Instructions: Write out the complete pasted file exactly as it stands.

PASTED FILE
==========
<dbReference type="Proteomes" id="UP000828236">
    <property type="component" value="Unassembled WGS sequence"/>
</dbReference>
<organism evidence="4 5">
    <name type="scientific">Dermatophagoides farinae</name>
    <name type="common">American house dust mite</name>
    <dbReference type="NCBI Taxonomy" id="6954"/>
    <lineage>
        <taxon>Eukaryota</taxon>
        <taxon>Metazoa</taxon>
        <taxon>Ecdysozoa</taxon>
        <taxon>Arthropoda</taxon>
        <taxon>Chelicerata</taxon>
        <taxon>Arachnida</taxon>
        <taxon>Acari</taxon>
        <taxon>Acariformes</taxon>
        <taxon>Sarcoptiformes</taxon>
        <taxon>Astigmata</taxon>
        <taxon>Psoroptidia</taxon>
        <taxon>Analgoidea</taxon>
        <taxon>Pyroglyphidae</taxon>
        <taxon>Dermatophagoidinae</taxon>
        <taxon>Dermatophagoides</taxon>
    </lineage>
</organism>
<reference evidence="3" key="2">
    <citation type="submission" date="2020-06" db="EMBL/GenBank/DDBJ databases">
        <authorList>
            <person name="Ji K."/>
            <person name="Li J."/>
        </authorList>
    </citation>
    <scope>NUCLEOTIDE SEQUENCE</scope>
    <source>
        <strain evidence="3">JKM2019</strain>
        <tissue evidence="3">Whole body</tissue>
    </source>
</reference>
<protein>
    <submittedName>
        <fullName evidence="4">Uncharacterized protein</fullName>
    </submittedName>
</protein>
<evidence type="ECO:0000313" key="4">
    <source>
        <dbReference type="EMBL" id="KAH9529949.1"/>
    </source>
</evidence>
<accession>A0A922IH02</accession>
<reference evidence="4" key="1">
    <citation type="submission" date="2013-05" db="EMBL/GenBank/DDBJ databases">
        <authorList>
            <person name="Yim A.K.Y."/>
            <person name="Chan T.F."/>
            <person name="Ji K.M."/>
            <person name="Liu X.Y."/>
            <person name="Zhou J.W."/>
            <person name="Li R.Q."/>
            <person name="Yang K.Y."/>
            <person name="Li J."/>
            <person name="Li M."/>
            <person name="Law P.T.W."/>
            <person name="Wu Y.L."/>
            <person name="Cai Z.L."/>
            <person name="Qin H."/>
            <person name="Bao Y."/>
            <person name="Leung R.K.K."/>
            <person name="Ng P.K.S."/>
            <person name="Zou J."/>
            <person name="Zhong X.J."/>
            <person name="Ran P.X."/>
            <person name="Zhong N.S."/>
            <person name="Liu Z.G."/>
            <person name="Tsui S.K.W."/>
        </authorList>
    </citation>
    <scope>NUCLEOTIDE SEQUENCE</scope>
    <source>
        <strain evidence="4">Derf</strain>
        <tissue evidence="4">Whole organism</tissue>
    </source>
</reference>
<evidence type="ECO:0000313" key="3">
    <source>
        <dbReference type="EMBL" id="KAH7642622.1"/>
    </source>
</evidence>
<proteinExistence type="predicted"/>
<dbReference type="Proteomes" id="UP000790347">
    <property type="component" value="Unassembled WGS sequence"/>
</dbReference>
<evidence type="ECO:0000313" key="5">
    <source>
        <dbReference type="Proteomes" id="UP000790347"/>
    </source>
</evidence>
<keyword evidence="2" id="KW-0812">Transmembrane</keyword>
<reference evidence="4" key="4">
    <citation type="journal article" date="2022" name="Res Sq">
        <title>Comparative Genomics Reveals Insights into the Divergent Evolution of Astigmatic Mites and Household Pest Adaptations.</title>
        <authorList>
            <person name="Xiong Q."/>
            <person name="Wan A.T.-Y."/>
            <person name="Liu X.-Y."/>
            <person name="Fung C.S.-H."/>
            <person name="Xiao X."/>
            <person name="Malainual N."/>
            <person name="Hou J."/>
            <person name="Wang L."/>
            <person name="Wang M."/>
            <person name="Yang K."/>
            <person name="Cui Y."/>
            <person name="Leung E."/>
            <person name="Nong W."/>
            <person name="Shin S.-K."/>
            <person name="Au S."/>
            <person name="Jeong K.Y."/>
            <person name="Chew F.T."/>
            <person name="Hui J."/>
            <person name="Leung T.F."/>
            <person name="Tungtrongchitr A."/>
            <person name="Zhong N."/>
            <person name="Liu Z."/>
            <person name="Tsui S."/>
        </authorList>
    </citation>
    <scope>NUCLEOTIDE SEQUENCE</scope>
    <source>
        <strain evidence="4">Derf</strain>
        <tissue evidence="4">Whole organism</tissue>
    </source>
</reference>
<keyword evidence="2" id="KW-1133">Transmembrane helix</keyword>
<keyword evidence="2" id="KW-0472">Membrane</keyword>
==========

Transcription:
<dbReference type="Proteomes" id="UP000828236">
    <property type="component" value="Unassembled WGS sequence"/>
</dbReference>
<organism evidence="4 5">
    <name type="scientific">Dermatophagoides farinae</name>
    <name type="common">American house dust mite</name>
    <dbReference type="NCBI Taxonomy" id="6954"/>
    <lineage>
        <taxon>Eukaryota</taxon>
        <taxon>Metazoa</taxon>
        <taxon>Ecdysozoa</taxon>
        <taxon>Arthropoda</taxon>
        <taxon>Chelicerata</taxon>
        <taxon>Arachnida</taxon>
        <taxon>Acari</taxon>
        <taxon>Acariformes</taxon>
        <taxon>Sarcoptiformes</taxon>
        <taxon>Astigmata</taxon>
        <taxon>Psoroptidia</taxon>
        <taxon>Analgoidea</taxon>
        <taxon>Pyroglyphidae</taxon>
        <taxon>Dermatophagoidinae</taxon>
        <taxon>Dermatophagoides</taxon>
    </lineage>
</organism>
<reference evidence="3" key="2">
    <citation type="submission" date="2020-06" db="EMBL/GenBank/DDBJ databases">
        <authorList>
            <person name="Ji K."/>
            <person name="Li J."/>
        </authorList>
    </citation>
    <scope>NUCLEOTIDE SEQUENCE</scope>
    <source>
        <strain evidence="3">JKM2019</strain>
        <tissue evidence="3">Whole body</tissue>
    </source>
</reference>
<protein>
    <submittedName>
        <fullName evidence="4">Uncharacterized protein</fullName>
    </submittedName>
</protein>
<evidence type="ECO:0000313" key="4">
    <source>
        <dbReference type="EMBL" id="KAH9529949.1"/>
    </source>
</evidence>
<accession>A0A922IH02</accession>
<reference evidence="4" key="1">
    <citation type="submission" date="2013-05" db="EMBL/GenBank/DDBJ databases">
        <authorList>
            <person name="Yim A.K.Y."/>
            <person name="Chan T.F."/>
            <person name="Ji K.M."/>
            <person name="Liu X.Y."/>
            <person name="Zhou J.W."/>
            <person name="Li R.Q."/>
            <person name="Yang K.Y."/>
            <person name="Li J."/>
            <person name="Li M."/>
            <person name="Law P.T.W."/>
            <person name="Wu Y.L."/>
            <person name="Cai Z.L."/>
            <person name="Qin H."/>
            <person name="Bao Y."/>
            <person name="Leung R.K.K."/>
            <person name="Ng P.K.S."/>
            <person name="Zou J."/>
            <person name="Zhong X.J."/>
            <person name="Ran P.X."/>
            <person name="Zhong N.S."/>
            <person name="Liu Z.G."/>
            <person name="Tsui S.K.W."/>
        </authorList>
    </citation>
    <scope>NUCLEOTIDE SEQUENCE</scope>
    <source>
        <strain evidence="4">Derf</strain>
        <tissue evidence="4">Whole organism</tissue>
    </source>
</reference>
<evidence type="ECO:0000313" key="3">
    <source>
        <dbReference type="EMBL" id="KAH7642622.1"/>
    </source>
</evidence>
<proteinExistence type="predicted"/>
<dbReference type="Proteomes" id="UP000790347">
    <property type="component" value="Unassembled WGS sequence"/>
</dbReference>
<evidence type="ECO:0000313" key="5">
    <source>
        <dbReference type="Proteomes" id="UP000790347"/>
    </source>
</evidence>
<keyword evidence="2" id="KW-0812">Transmembrane</keyword>
<reference evidence="4" key="4">
    <citation type="journal article" date="2022" name="Res Sq">
        <title>Comparative Genomics Reveals Insights into the Divergent Evolution of Astigmatic Mites and Household Pest Adaptations.</title>
        <authorList>
            <person name="Xiong Q."/>
            <person name="Wan A.T.-Y."/>
            <person name="Liu X.-Y."/>
            <person name="Fung C.S.-H."/>
            <person name="Xiao X."/>
            <person name="Malainual N."/>
            <person name="Hou J."/>
            <person name="Wang L."/>
            <person name="Wang M."/>
            <person name="Yang K."/>
            <person name="Cui Y."/>
            <person name="Leung E."/>
            <person name="Nong W."/>
            <person name="Shin S.-K."/>
            <person name="Au S."/>
            <person name="Jeong K.Y."/>
            <person name="Chew F.T."/>
            <person name="Hui J."/>
            <person name="Leung T.F."/>
            <person name="Tungtrongchitr A."/>
            <person name="Zhong N."/>
            <person name="Liu Z."/>
            <person name="Tsui S."/>
        </authorList>
    </citation>
    <scope>NUCLEOTIDE SEQUENCE</scope>
    <source>
        <strain evidence="4">Derf</strain>
        <tissue evidence="4">Whole organism</tissue>
    </source>
</reference>
<keyword evidence="2" id="KW-1133">Transmembrane helix</keyword>
<keyword evidence="2" id="KW-0472">Membrane</keyword>